“The rest of the night was indescribable—smiles, tears, emotion,” said Schwab.

A Military Medic’s Indelible Impact on Trauma Care 

John P. Pryor, MD, wearing camouflage scrubs and helmet
Pryor served as a U.S. Army combat surgeon and was killed in the line of duty in Iraq on Christmas Day in 2008.

Those who worked with Pryor knew him as a dedicated clinician, respected leader, and beloved friend. Schwab said Pryor’s reputation and the impact of his life extended well beyond the faculty who worked with him and the wider Penn Medicine community.

“I would say it’s part of our DNA and part of the trauma world in Philadelphia. When you mention John P. Pryor’s name throughout Pennsylvania, even at our national meetings, there is a reverence and silence. It’s not just for John, but for all of the fallen medics, nurses, and doctors over the centuries that have given their lives to care for other people in harm’s way,” Schwab said.

The Penn Trauma Program, founded by Schwab, has a proud history of training military trauma surgeons in its Trauma and Surgical Critical Care fellowship program and Pryor was part of that legacy. After completing his fellowship at Penn Medicine in 2001, Pryor remained as a faculty member in the Department of Surgery until his death in 2008. He joined the United States Army Reserve Medical Corps after learning of a critical need for trauma surgeons, and was serving his second tour of duty. It was Schwab who swore him into the military and read Pryor the oath of service.

Schwab and other members of the Penn Medicine staff have kept in touch with Pryor’s wife, Carmela Calvo, MD, and three children since his death. In May 2016, the family attended the dedication of the John Paul Pryor, MD, Shock Trauma and Resuscitation Unit in the Trauma Center at PPMC, along with leaders from Penn Medicine, the military and members of Congress.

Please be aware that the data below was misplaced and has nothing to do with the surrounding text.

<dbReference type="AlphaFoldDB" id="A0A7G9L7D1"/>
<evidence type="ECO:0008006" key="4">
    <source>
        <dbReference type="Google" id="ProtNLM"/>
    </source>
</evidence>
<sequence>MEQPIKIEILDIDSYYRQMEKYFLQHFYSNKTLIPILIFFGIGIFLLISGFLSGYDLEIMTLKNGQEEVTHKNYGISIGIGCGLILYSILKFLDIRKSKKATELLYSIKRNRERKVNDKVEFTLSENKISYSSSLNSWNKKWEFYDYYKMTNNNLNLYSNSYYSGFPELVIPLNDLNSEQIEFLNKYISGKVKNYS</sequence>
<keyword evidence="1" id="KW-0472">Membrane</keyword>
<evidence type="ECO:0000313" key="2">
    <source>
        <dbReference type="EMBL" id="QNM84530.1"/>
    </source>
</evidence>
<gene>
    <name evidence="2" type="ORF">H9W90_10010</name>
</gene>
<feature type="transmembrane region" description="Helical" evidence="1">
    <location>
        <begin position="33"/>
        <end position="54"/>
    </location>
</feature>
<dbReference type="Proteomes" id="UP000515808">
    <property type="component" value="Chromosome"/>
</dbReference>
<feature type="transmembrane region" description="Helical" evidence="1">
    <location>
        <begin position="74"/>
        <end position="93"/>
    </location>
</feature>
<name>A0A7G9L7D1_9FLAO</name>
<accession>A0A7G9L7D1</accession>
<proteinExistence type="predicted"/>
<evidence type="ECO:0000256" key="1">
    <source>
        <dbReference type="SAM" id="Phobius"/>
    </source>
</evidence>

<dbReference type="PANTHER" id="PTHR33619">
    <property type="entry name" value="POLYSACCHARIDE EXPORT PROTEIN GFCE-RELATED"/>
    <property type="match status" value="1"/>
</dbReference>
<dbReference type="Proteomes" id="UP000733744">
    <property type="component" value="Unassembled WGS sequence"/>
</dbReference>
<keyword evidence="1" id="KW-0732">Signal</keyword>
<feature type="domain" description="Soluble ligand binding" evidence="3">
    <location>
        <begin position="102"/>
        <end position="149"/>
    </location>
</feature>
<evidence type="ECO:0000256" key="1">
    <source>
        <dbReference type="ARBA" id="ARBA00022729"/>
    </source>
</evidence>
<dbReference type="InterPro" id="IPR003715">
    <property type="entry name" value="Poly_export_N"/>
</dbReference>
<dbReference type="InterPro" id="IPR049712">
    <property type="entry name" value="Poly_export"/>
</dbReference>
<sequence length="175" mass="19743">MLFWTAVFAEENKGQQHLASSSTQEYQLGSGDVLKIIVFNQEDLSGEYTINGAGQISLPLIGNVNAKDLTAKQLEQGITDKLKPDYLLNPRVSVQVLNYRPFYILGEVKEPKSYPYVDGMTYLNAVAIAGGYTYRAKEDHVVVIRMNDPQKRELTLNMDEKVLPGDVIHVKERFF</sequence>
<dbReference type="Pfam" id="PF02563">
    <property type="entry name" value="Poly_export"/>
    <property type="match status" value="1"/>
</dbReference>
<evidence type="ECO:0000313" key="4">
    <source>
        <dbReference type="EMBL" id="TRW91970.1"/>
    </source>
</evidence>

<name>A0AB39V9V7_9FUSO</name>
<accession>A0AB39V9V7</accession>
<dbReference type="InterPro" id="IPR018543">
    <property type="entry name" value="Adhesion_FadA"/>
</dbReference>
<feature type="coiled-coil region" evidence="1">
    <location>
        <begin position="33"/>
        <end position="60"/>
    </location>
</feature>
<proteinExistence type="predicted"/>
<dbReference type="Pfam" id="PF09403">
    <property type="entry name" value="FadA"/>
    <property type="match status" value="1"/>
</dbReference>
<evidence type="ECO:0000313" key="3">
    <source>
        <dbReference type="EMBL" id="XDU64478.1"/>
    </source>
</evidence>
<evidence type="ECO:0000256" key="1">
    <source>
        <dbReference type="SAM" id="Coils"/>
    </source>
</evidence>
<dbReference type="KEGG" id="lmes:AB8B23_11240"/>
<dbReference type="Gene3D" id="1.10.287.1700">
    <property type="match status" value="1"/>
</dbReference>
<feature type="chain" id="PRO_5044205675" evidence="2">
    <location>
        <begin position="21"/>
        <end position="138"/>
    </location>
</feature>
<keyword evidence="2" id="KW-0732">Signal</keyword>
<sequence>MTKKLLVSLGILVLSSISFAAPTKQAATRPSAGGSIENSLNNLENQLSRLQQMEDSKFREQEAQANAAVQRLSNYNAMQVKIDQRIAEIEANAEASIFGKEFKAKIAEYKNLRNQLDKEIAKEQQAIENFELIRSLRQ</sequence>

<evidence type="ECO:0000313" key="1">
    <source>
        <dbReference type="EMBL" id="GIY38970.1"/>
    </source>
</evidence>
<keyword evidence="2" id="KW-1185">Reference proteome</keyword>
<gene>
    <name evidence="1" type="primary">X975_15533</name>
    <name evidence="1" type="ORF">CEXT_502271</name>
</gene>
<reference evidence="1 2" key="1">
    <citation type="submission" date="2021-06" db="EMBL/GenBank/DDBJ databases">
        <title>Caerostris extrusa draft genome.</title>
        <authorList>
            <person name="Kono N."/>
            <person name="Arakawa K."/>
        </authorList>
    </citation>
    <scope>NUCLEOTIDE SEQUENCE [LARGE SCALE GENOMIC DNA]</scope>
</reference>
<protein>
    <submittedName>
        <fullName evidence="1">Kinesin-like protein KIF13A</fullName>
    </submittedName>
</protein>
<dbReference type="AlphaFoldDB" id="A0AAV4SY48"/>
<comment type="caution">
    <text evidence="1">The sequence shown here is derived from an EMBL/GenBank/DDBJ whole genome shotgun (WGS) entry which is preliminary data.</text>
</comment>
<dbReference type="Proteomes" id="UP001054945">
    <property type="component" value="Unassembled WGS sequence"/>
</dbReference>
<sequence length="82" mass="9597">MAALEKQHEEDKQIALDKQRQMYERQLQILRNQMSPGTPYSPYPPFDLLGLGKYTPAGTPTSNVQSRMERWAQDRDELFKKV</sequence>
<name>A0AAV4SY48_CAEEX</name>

C. William Schwab III, MD, with John Pryor, Jr., and Niels D. Martin, MD, chief of the division of Traumatology, Surgical Critical Care and Emergency Surgery at Penn Medicine
Schwab with Pryor, Jr. and Niels D. Martin, MD, chief of the division of Traumatology, Surgical Critical Care and Emergency Surgery at Penn Medicine. Photo by Katie Burke.

“Danielle, Frankie and John were 10, 8, and 4 respectively, when their father died. It meant a lot to us all that John continued to be remembered and honored for this dedication and service,” Calvo said. John Jr., now 19, sadly has no memory of his dad. 

“The unplanned encounter at the Navy ball earlier this month with Dr. Schwab, the trauma surgeons, nurses, and many others too numerous to name, was an incredible experience. He enjoyed hearing and learning about his father as a physician, army reservist and friend,” Calvo said.

“People would come up to give me hugs and shake my hand. They would say how they knew my father and how great of a man he was. It was truly amazing to see the impact my father had on his coworkers and the Penn trauma community,” Pryor, Jr. said.

Schwab summed up the emotions of that evening, saying, “This was truly a miraculous and a divine moment, and it was absolutely engineered by his father.”